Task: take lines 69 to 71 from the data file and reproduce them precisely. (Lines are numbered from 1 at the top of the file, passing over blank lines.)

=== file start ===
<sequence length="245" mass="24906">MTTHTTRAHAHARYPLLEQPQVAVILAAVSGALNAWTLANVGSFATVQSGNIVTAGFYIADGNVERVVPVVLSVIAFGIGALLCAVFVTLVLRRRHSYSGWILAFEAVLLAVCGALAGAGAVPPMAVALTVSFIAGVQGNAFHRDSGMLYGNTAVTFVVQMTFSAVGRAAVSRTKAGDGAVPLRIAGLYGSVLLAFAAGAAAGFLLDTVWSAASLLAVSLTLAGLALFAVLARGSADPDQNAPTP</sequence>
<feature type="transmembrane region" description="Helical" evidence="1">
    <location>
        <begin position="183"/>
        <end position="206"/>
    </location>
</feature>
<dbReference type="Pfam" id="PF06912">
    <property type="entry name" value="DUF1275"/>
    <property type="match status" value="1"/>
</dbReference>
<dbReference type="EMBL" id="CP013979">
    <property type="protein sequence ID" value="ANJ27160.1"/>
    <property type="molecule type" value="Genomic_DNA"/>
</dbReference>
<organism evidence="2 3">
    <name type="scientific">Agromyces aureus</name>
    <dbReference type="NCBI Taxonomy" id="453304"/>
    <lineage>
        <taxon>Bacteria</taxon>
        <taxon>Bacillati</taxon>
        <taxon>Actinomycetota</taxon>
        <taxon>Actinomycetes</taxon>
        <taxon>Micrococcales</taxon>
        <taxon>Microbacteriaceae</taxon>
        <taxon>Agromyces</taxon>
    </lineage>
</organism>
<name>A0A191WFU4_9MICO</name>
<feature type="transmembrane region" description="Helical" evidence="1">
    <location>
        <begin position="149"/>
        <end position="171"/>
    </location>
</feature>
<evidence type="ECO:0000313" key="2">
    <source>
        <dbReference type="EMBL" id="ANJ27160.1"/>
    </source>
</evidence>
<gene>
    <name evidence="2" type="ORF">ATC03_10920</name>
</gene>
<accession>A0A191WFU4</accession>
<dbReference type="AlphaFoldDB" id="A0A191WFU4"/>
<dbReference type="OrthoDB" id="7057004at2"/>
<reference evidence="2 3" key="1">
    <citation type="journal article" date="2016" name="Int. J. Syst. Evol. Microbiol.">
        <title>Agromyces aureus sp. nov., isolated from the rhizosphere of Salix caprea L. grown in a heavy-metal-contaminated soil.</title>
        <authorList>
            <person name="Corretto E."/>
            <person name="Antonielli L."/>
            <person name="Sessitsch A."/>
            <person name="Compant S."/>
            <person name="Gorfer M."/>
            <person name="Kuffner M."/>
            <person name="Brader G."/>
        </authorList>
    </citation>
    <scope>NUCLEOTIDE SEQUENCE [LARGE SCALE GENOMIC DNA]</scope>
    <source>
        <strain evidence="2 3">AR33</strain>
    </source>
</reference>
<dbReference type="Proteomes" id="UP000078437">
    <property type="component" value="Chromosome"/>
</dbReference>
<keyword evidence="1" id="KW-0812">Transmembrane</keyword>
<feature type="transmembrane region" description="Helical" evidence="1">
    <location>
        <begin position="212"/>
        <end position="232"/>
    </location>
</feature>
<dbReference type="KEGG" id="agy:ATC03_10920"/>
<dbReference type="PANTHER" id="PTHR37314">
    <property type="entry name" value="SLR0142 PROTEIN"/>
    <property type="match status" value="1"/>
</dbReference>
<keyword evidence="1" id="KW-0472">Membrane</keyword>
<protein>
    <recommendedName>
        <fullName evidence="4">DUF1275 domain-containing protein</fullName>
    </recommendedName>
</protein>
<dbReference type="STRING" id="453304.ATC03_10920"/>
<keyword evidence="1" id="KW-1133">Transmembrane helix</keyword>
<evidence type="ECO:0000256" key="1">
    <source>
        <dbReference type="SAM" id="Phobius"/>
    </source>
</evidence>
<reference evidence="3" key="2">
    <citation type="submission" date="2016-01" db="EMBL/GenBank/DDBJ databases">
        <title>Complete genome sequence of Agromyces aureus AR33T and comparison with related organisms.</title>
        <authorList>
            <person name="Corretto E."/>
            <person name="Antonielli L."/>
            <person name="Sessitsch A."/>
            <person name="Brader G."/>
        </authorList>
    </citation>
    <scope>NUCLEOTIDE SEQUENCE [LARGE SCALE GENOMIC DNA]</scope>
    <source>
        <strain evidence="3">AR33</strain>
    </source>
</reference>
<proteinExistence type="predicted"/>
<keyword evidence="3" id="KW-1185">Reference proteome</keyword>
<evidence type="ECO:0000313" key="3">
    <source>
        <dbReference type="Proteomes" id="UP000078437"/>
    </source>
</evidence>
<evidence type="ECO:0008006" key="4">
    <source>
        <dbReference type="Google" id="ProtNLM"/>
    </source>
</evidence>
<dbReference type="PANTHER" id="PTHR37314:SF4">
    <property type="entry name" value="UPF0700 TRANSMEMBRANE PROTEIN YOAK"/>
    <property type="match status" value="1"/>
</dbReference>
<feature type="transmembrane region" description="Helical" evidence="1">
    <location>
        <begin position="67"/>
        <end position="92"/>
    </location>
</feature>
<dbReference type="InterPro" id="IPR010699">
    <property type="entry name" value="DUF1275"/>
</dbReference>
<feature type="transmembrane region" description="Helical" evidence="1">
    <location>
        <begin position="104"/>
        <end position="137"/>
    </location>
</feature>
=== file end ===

<feature type="transmembrane region" description="Helical" evidence="1">
    <location>
        <begin position="212"/>